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Year in review: Homelessness issue comes to a head in 2021

Tent communities in city parks, panhandlers on dozens of corners and questions abound about how Greater Sudbury can manage the crisis

The homelessness crisis was ever-present in the headlines of 2021, in Ontario, in the North, and in Sudbury, specifically. 

Many of those interviewed over the year told that the existing gaps in the social systems designed to help those who are in need were blown open by the COVID-19 pandemic. These issues, paired with Sudbury’s dubious distinction of having the highest death rate, per capita, in the entire province, created several encampments across the city, the largest being Memorial Park, the centre of the city with a view to the Greater Sudbury Police Station and Tom Davies Square. On October 19, the Point in Time count would show that there were 398 people without a home in Sudbury. 

In the downtown core for early 2021 was STOPS, the Sudbury Temporary Overdose Prevention Society. Made up of volunteers, STOPs offered a place for those who use drugs to do so in a safe and supervised location. This puts their clients in a position to receive medical care if the need arises, but at the same time, it provides a support system. 

Since May 2019, the STOPS pop-up clinic has had nearly 300 visitors and has reversed 14 overdoses. It could be said that some of those 300 visitors could have had issues if not for the prevention aspects of the temporary overdose prevention society. A statement issued by the group stated the opioid crisis has taken four times as many lives of Sudburians than that of the COVID-19 pandemic, and the death toll from opioid overdoses in Sudbury doubled from 2019 to 2020. 

In May of 2021, to be specific 4 p.m. on May 21, the Friday of a long weekend, city officials issued a trespassing notice to STOPS. The notice to trespass was extended to all city property. It also states that breaching the notice, police may be notified to enforce the order.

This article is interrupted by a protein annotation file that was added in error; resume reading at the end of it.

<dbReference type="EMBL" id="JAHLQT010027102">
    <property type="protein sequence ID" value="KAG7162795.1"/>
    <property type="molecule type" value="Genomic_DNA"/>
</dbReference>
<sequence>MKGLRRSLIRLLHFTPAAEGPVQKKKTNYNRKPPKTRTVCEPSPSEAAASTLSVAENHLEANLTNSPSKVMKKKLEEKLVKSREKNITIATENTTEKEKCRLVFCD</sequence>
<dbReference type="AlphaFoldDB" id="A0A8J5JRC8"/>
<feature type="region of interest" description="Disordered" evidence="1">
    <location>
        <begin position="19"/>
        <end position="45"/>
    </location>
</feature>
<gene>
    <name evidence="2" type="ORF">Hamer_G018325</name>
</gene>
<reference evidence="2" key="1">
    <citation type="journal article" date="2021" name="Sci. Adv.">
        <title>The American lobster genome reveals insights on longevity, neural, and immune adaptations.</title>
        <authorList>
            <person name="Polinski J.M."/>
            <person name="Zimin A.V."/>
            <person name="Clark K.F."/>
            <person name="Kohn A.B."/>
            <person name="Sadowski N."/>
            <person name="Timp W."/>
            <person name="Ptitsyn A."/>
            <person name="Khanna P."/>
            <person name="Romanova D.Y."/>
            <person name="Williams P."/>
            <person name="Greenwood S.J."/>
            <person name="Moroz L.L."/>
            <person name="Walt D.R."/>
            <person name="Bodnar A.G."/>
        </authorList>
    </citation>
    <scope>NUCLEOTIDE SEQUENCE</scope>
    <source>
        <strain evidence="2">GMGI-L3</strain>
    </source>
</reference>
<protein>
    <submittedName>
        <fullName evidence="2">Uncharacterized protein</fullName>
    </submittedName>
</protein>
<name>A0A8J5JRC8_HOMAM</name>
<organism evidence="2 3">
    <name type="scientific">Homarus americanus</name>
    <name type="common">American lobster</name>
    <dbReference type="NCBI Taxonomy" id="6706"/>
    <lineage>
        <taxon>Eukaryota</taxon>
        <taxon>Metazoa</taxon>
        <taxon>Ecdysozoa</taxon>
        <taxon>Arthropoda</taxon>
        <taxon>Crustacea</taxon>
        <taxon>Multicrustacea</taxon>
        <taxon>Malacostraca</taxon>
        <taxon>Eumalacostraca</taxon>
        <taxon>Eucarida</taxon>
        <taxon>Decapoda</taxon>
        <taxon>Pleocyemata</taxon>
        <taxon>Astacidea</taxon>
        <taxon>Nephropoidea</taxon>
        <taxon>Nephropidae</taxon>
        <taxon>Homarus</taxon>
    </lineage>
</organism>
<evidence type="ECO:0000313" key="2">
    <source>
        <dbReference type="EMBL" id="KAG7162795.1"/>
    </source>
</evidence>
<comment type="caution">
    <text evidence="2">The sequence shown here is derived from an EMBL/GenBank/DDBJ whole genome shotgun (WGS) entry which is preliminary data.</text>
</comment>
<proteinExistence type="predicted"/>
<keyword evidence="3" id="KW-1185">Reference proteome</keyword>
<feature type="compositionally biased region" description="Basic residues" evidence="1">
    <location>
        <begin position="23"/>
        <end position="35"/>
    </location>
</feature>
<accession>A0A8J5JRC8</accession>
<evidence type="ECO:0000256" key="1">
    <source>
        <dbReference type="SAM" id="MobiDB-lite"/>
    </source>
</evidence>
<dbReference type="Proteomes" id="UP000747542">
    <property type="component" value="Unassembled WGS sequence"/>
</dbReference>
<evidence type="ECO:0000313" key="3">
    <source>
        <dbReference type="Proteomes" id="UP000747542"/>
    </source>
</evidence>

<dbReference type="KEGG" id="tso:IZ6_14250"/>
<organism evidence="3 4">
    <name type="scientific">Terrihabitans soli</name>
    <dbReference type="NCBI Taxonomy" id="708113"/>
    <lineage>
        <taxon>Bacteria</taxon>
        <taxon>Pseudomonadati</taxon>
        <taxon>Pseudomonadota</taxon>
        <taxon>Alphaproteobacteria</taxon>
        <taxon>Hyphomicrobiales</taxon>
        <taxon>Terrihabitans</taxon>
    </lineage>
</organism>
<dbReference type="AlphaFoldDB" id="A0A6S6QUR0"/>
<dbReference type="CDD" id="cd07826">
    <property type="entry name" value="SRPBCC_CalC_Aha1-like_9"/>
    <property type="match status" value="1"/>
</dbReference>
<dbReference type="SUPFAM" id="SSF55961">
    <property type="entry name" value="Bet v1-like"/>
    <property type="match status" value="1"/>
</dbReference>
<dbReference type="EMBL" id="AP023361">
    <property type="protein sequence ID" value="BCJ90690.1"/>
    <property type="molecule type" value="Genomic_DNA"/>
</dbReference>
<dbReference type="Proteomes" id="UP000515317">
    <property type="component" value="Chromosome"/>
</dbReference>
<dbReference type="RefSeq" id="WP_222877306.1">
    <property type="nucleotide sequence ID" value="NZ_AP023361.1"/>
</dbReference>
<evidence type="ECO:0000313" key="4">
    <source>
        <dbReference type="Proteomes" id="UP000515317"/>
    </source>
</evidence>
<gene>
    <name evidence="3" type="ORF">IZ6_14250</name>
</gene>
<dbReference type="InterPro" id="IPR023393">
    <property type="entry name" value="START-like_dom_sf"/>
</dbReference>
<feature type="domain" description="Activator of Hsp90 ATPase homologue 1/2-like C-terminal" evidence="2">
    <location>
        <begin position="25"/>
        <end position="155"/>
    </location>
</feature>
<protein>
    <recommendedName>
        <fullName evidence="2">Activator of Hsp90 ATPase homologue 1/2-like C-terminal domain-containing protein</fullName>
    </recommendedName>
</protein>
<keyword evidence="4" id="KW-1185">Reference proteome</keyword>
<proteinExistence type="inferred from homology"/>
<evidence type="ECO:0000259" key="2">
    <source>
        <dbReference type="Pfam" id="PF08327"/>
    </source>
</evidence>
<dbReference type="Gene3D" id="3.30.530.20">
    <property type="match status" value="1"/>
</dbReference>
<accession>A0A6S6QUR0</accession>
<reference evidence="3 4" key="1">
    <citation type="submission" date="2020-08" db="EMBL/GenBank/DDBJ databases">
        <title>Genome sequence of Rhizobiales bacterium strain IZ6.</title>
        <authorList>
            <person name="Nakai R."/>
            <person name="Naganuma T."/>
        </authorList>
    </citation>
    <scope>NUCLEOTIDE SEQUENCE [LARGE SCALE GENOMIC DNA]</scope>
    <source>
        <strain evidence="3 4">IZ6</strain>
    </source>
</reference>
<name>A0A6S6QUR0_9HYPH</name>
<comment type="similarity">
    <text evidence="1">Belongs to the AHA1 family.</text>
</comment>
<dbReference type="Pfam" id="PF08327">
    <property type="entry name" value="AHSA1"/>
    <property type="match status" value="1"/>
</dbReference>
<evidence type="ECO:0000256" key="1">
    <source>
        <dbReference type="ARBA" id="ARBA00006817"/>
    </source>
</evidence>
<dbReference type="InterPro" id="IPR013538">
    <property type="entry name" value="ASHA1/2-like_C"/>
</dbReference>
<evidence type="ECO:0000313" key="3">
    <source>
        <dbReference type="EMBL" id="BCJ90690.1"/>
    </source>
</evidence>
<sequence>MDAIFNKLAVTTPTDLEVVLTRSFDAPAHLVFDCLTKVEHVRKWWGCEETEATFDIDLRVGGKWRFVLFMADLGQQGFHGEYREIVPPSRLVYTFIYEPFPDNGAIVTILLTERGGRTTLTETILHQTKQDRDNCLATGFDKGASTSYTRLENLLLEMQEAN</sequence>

Co-founder Karla Ghartey said she believes it is in retaliation for the Poverty and Housing Advocacy Coalition’s (PHAC) “sit-in protest” that occurred at the YMCA building at Memorial Park, and STOPS continued fundraising, heightened as of late by the groups view of an increasing need.

This year brought news of the approval of a funded and legal temporary supervised consumption site, now in progress in what is known as Energy Court, off of Lorne Street in Sudbury and proximal to the downtown core. The site needed to be easily accessible by those who would use it, but also close to the other services needed to help someone who wishes to stop using drugs. A majority of these services are located in downtown Sudbury. 

Also in the downtown core is Memorial Park, and adjacent to it, the YMCA, the centre of several controversial evictions, and one that almost happened: the result of what the city called a miscommunication between themselves, and Royal Canadian Legion Branch 564, who wanted the park cleared for Remembrance Day ceremonies, to be held in the park for the first time in 36 years. 

It was May when an attempt was made to remove those living beneath the YMCA parking garage that sits next to Memorial Park, a popular place to escape the winter elements. With less room in the shelters thanks to COVID, and with many preferring to stay anywhere but the shelter due to fear of COVID, violence, and theft, the place had become popular as a place to stay warm.